Prince Philip’s lack of family presence at his wedding to the Queen was a “bitter pill to swallow”, according to royal commentators. The Duke of Edinburgh officially married then-Princess Elizabeth in a “spectacular” ceremony on November 20, 1947. However, as royal commentators discussed on Channel 5’s ‘Before They Were Royal’, the future consort still experienced some “disappointment”.
Historian Professor Kate Williams said: “The wedding day of Philip and Elizabeth couldn’t have been grander, couldn’t have been more spectacular.
“People got very very involved with it and very excited by it. The crowds were absolutely huge.
“Everything about the wedding is reinventing Philip.
“He’s a great war hero, he’s practically British and now he’s the marvellous future consort of the marvellous future Queen.”
Former BBC Royal Correspondent Jennie Bond added: “But for all the joy of the wedding day, there’s a bitter pill for Philip to swallow.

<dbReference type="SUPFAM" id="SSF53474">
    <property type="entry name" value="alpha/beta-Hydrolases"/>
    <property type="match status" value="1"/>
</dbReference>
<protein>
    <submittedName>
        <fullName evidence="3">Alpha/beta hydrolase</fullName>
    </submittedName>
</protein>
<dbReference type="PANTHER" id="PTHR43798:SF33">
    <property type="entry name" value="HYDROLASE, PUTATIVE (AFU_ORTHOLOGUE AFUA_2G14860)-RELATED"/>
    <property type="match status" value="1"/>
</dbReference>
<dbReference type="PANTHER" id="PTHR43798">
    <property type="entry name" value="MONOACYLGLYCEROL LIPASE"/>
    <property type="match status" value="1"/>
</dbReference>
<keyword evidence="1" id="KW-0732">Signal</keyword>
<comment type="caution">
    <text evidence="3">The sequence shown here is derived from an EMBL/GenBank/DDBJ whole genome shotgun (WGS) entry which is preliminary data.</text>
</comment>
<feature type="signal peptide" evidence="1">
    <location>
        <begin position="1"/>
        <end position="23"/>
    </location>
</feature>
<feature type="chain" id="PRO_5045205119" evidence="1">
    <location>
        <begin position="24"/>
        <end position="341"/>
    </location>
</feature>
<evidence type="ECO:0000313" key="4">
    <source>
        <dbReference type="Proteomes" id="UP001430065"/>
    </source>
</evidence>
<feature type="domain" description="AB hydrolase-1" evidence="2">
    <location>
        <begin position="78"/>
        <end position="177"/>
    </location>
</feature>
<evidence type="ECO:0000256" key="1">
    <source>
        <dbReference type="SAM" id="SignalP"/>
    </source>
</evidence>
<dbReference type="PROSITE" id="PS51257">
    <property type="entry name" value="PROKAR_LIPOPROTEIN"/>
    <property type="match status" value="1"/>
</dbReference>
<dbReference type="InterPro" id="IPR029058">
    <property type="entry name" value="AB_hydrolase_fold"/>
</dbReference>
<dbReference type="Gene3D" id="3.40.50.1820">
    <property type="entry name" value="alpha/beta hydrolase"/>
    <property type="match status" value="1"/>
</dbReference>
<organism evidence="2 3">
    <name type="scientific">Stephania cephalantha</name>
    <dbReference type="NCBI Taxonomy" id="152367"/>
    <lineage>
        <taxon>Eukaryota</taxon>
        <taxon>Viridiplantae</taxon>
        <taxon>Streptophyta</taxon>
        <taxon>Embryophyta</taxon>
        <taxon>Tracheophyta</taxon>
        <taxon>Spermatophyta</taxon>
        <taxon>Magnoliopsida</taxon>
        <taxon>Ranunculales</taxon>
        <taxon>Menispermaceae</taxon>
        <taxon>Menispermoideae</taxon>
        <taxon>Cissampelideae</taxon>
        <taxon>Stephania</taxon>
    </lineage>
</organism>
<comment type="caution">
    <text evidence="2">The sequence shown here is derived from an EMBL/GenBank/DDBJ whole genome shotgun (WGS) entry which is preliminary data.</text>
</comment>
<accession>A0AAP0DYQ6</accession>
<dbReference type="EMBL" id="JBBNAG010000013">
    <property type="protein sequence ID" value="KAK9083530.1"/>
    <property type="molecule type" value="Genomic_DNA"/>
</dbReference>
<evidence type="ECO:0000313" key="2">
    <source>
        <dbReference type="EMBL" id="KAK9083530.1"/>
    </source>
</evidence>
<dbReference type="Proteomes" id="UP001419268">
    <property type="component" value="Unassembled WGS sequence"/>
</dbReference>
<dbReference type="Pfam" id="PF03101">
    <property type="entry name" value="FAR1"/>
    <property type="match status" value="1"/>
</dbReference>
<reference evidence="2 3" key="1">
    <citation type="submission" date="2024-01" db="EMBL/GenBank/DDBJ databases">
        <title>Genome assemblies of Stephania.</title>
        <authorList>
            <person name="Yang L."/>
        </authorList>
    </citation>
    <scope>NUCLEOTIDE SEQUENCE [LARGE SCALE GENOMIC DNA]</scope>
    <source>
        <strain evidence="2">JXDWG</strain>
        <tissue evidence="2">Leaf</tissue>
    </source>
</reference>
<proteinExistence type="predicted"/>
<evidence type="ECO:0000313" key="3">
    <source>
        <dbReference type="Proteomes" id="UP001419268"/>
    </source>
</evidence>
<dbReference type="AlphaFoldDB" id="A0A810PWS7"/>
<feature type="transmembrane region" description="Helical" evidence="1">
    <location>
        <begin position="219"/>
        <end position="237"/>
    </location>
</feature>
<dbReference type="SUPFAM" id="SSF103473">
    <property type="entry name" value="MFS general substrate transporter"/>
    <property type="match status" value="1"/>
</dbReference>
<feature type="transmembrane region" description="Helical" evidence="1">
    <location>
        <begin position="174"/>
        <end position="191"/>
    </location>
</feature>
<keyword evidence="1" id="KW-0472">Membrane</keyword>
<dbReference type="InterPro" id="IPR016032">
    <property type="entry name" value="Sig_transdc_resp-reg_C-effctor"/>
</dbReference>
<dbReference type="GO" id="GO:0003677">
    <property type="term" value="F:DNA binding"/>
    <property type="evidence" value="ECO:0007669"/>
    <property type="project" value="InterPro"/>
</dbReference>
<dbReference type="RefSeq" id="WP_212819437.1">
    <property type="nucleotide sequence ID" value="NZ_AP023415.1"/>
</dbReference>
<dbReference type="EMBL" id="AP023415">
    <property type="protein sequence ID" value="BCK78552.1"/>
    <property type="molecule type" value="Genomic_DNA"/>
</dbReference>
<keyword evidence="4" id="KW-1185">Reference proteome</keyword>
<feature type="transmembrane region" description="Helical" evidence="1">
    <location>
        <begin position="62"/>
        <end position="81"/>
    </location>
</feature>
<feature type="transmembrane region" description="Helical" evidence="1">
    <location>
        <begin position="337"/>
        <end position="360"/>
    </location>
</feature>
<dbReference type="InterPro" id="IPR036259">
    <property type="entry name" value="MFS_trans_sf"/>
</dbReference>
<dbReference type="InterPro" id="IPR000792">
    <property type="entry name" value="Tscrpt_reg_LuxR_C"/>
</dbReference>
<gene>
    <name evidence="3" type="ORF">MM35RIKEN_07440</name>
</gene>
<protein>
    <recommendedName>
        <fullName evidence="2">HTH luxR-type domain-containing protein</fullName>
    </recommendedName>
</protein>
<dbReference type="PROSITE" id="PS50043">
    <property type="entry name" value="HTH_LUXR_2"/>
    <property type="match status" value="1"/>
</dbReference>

“His mother is the only member of his immediate family by his side
“His father, Prince Andrew, had died during the war after not seeing his son for many years.
“And his sisters are not invited.”
She explained: “It was deemed that his sisters, who’d married Germans, should not come over.
“It was too soon after the war.
“So that was a source of great disappointment for him.”
All four of the Duke of Edinburgh’s sisters had married into the German nobility shortly before World War II and three of their husbands actively served in the German army against Britain during the conflict.
Philip came from a broken home after his family was forced to flee their native Greece a year after he was born.
The Duke’s mother, Princess Alice, was admitted to a sanatorium for mental health problems.
His father abandoned the family to live with his mistress in Monaco.
Philip was forced to rely on the charity of family friends to house him.
Eventually the royal found a home in Britain and a career in the Royal Navy.
Source: EXPRESS CO UK